# Need Help from veteran users of Jacobs Geometry 2nd ed., will be teaching in fall

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I'll be teaching Jacob's 2nd ed. in the fall to 2 students, one being my dd.  I remember reading in the forum somewhere that you shouldn't skip problems because it wasn't written that way, that the student should do it all from beginning to end for each section.  Is this what everyone would suggest?  Just wondering if it is asking too much of the student and if they will be able to finish the program by the end of the year.

Any insight or suggestions would be greatly appreciated since I haven't done geometry since high school, maybe it will come back quickly.  It was one of the easiest math classes I took besides Differential equations.  I could do that with algebra 1 by quickly looking at the ex. to refresh my mind but I probably need to do the homework myself before I assign it to the students.

Thank you,

Grace

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Jacobs Algebra is the one where you should assign all of Set II or Set III (or both, if the student needs extra practice), but not evens or odds.

I used the 2nd edition geometry book as a supplement to Derek Owens geometry class (so I selected problems for my son to do) and in looking at it now, it is not set up the way the algebra book is.  There are three sets of problems for each section.  Set I appears to be the most basic.  Set II is more focused on problem solving and when proofs appear, they appear in Set II.  Set III problems are brain twister type problems, similar to the Set IV problems in the algebra book.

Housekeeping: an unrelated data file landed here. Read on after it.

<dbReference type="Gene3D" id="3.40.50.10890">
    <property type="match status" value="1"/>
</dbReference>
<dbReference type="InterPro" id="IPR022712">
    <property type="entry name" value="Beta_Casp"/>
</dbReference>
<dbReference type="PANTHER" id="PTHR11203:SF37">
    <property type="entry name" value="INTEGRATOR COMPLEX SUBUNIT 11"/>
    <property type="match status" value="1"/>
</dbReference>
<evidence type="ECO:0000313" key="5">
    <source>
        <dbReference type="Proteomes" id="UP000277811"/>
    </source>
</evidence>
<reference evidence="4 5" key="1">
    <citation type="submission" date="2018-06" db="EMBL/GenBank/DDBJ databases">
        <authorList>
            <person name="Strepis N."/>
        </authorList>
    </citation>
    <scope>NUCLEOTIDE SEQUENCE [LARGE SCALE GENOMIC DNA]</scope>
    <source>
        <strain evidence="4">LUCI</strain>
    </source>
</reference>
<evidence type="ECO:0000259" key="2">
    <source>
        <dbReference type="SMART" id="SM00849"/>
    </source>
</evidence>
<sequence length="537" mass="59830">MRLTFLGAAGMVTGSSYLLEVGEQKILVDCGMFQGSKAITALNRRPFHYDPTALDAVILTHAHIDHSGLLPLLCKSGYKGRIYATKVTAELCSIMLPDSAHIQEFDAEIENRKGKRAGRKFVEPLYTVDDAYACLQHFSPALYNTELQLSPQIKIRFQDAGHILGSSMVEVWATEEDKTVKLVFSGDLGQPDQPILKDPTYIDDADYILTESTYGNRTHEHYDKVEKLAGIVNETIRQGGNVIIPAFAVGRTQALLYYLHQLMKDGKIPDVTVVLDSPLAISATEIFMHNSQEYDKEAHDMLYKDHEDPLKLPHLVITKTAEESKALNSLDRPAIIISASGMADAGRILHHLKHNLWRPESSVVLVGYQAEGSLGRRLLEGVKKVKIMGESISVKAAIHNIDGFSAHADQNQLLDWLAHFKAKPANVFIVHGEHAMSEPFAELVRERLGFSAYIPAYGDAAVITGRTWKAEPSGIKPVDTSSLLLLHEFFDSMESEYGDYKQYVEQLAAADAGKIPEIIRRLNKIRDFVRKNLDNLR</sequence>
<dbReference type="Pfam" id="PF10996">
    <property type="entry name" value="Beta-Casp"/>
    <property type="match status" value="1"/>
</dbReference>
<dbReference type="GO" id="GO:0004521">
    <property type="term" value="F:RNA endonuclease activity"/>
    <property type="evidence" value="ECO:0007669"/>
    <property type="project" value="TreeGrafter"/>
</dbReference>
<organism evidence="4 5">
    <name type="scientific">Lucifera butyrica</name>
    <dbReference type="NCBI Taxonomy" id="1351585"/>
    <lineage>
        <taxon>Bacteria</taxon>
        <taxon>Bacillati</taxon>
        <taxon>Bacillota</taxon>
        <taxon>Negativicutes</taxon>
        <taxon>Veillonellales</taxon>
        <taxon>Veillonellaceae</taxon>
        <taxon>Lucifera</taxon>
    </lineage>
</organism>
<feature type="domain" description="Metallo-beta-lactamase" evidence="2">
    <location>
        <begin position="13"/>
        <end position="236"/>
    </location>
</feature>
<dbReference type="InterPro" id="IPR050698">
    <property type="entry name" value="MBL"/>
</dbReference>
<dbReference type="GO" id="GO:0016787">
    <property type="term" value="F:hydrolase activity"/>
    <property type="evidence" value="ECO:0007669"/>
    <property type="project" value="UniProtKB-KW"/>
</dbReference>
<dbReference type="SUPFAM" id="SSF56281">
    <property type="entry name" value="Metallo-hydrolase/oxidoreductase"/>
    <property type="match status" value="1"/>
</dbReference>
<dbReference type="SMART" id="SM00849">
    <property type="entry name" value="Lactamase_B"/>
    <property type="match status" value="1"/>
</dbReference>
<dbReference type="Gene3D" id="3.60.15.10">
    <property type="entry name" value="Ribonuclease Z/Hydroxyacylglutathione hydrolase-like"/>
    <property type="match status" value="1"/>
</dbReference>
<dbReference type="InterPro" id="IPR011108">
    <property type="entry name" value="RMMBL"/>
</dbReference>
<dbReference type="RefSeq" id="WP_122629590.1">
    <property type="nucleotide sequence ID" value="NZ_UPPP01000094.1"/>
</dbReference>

If I were going to use this book with one student, I would do all of the Set I problems orally as well as some of the Set II problems.  I would assign the remaining Set II problems to work independently.  I would only assign the Set III problems to a student who likes that sort of thing.  I'm not sure how well this approach would work with two students at the same time because you'd probably have to have them alternate who does each problem, making it so each student only gets half the benefit from the problem set.

I can't remember if Jacobs gives some guidance for how to assign problems in the teacher's guide.  I'd look, but my copy is inaccessible at the moment.

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